Currently reading: "We Are Not Ourselves" by Matthew Thomas. Just read "The Truth About the Harry Quebert Affair" which was AWFUL. Recently added to my "too reads" list: "Girl in a Band: A Memoir," by Kim Gordon, "The Unspeakable: And Other Subjects of Discussion"  by Meghan Daum, "Fire Shut Up in My Bones" by Charles Blow, and "The Short and Tragic Life of Robert Peace" by Jeff Hobbs.

Image from NYC protest: Eric Garner’s eyes.

Why Poor People Stay Poor: "Because our lives seem so unstable, poor people are often seen as being basically incompetent at managing their lives. That is, it’s assumed that we’re not unstable because we’re poor, we’re poor because we’re unstable. So let’s just talk about how impossible it is to keep your life from spiraling out of control when you have no financial cushion whatsoever. And let’s also talk about the ways in which money advice is geared only toward people who actually have money in the first place."

Always a favorite, always I need reminding: “My Lord God, I have no idea where I am going. I do not see the road ahead of me. I cannot know for certain where it will end. Nor do I really know myself, and the fact that I think that I am following your will does not mean that I am actually doing so. But I believe that the desire to please you does in fact please you. And I hope I have that desire in all that I am doing. I hope that I will never do anything apart from that desire. And I know that if I do this you will lead me by the right road though I may know nothing about it. Therefore will I trust you always though I may seem to be lost and in the shadow of death. I will not fear, for you are ever with me, and you will never leave me to face my perils alone.” - Thomas Merton, Thoughts in Solitude

"History produces not only the forces of domination but also the forces of resistance that press up against and are often the objects of such domination. Which is another way of saying that history, the past, is larger than the present, and is the ever-growing and ongoing possibility of resistance to the present’s imposed values, the possibility of futures not unlike the present, futures that resist and transform what dominates the present." - Elizabeth Grosz


"President Obama, the son of a black man from Kenya, who is part of a mixed status family who had an undocumented aunt and has a formerly undocumented uncle with a conviction, says, "If you're a criminal -- you'll be deported... Felons, not families ... Criminals, not children. Gang members, not a mom who's working hard to provide for her kids." We denounce the President's statement and the insensitive and criminalizing language that needlessly pits people, families, communities and movements against one another. People with felonies have families. People with criminal records have children. Working mothers and their children have been criminalized through gang databases. We are all family and friends...Sadly, President Obama's recent speech fits a historic and racist framework through which we can describe the exclusion and banishment of people with felonies who are detained and deported. It is simply felony disenfranchisement that further strips people of their human rights." People With Felonies, Criminal Records and Gang Affiliation Are Our Friends and Family.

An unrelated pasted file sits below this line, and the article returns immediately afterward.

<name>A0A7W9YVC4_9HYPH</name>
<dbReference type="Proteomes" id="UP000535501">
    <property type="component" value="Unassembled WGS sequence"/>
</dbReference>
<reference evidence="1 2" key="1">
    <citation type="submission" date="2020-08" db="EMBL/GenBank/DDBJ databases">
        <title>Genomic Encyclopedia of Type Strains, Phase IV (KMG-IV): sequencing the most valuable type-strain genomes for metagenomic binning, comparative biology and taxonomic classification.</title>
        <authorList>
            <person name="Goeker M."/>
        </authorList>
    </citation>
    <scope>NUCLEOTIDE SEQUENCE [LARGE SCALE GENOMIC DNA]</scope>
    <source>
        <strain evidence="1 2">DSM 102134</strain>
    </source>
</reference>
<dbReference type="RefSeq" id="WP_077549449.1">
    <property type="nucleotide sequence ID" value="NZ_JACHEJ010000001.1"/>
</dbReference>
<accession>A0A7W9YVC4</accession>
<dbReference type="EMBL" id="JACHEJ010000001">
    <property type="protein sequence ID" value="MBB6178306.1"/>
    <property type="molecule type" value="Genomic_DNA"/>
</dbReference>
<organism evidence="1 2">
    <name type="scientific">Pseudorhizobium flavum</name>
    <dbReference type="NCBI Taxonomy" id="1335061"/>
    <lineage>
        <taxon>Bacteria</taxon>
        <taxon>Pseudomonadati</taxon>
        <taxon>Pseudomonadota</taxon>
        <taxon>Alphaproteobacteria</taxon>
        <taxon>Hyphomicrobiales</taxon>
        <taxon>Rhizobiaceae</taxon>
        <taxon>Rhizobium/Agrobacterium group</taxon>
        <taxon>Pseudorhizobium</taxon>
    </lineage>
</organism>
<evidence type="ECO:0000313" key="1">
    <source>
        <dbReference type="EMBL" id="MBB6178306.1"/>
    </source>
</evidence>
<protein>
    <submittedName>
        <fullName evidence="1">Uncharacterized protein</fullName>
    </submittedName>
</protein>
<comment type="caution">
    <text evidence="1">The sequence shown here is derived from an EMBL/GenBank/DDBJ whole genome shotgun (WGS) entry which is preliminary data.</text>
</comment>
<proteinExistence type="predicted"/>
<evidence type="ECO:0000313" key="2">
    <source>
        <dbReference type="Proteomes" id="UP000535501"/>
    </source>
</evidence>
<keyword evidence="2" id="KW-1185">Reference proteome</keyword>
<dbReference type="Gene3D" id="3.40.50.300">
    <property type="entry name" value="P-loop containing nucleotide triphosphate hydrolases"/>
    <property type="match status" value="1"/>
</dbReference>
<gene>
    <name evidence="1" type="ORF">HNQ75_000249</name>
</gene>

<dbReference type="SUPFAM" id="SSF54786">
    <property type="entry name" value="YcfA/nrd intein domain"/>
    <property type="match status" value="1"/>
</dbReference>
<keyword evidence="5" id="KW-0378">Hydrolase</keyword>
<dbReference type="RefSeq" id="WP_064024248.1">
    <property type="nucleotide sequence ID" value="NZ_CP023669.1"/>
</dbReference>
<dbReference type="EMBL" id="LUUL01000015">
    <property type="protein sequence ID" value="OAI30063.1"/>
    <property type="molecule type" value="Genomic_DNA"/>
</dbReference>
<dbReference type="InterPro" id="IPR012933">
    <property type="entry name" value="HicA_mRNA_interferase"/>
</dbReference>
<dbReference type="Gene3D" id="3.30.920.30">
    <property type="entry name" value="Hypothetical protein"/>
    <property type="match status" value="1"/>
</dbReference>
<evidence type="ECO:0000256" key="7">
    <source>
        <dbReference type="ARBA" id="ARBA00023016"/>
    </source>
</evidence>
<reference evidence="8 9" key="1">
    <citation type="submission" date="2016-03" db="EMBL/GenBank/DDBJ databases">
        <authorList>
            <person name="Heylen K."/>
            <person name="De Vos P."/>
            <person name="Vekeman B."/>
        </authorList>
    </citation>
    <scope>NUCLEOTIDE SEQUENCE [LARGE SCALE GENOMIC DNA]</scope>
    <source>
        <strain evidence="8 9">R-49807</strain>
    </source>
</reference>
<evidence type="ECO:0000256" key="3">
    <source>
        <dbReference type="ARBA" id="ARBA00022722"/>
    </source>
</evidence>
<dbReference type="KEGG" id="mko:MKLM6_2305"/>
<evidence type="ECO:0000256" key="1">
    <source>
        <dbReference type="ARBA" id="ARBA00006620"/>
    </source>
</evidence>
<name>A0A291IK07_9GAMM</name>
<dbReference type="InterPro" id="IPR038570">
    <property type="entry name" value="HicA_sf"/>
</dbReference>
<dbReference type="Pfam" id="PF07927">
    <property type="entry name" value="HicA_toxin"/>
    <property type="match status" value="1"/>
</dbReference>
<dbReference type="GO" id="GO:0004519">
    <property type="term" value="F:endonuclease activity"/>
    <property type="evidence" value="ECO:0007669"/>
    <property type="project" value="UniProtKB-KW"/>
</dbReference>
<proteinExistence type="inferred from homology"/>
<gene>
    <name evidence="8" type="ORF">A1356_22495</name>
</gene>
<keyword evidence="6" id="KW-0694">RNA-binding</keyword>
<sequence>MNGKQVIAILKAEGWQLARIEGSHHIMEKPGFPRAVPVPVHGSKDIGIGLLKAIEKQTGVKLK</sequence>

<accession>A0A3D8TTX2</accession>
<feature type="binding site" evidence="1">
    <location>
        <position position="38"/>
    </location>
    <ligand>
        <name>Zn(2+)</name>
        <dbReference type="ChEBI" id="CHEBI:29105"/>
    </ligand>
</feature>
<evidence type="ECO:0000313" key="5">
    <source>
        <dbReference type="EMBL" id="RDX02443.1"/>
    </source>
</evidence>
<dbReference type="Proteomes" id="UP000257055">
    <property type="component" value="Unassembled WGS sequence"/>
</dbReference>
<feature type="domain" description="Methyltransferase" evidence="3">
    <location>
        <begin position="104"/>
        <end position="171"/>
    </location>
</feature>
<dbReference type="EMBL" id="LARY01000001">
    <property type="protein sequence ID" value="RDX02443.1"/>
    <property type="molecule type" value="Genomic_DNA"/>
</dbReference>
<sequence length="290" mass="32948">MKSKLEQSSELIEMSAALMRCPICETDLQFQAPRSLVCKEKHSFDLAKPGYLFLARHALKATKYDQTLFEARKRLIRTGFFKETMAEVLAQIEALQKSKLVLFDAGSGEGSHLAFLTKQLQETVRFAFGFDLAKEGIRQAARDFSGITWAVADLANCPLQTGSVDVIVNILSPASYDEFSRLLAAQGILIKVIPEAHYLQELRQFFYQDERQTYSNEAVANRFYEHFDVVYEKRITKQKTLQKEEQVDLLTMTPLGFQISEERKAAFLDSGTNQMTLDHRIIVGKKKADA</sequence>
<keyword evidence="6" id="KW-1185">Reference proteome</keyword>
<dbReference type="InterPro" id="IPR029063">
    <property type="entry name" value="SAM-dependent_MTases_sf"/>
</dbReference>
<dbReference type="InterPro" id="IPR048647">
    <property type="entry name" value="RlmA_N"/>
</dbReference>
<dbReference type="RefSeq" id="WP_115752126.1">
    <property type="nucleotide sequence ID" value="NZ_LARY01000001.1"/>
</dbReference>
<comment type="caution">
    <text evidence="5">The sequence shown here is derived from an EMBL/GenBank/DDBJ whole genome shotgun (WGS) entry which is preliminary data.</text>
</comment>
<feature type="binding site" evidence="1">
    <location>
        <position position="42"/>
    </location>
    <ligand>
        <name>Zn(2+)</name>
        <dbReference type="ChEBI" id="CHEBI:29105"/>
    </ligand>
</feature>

Image: source.

Really thought provoking: I believe Shia LaBeouf – a person doesn’t have to be likable to be a victim: "And if you feel comfortable speculating – as most of the media has for the past decade – that LaBeouf might be grappling with some mental health and/or addiction problems, you should feel just as comfortable believing that mental illness or addiction could have impaired his consent. We are so gleeful with the diagnosis, but so dismissive of the consequences."

Gorgeous and devastating. On grief, love, and life: The American Man: Growing Up, by Thomas Page McBee.

"My son wants me to reassure him, and tell him that of course Darren Wilson will go to jail. At 10 years old, he can feel deep in his bones how wrong it was for the police to kill Michael Brown. 'There will be a trial, at least — right, Mom?' My son is asking me a simple question, and I know the answer. As a civil rights lawyer, I know all too well that Officer Wilson will not be going to trial or to jail. The system is legally rigged so that poor people guilty of relatively minor crimes are regularly sentenced to decades behind bars while police officers who kill unarmed black men almost never get charged, much less serve time in prison." Telling My Son About Ferguson by Michelle Alexander. 

Incredibly powerful: Last Words.


If you don't already, you've gotta tune into Call Your Girlfriend, "a podcast for all the long-distance besties out there, brought to you by Gina Delvac, Ann Friedman and Aminatou Sow." I don't always agree with them (the episode on having kids seemed particularly tone deaf to me), but I love their friendship, their intelligence and wit, and the familiar awesomeness of strong female friendships. 

Recently read: "Wonder" by R.J. Palacio (YA. Great writing, great structure, great message(s)); "The Vacationers" by Emma Straub (I had very mixed feelings about this book. An easy and fairly enjoyable read, but some lack of character development, too pat an ending, and I just don't get the widespread praise for the novel.); "No Trace" by Barry Maitland (A good mystery, although I cringe every time I think about the title's cheesy double meaning); "Tomboy: A Graphic Memoir" by Liz Prince (100% awesomeness, recommended to all); "Bad Feminist: Essays" by Roxane Gay (This is Roxane Gay's year!); and, most recently, the excellent "Americanah" by Chimamanda Ngozi Adichie.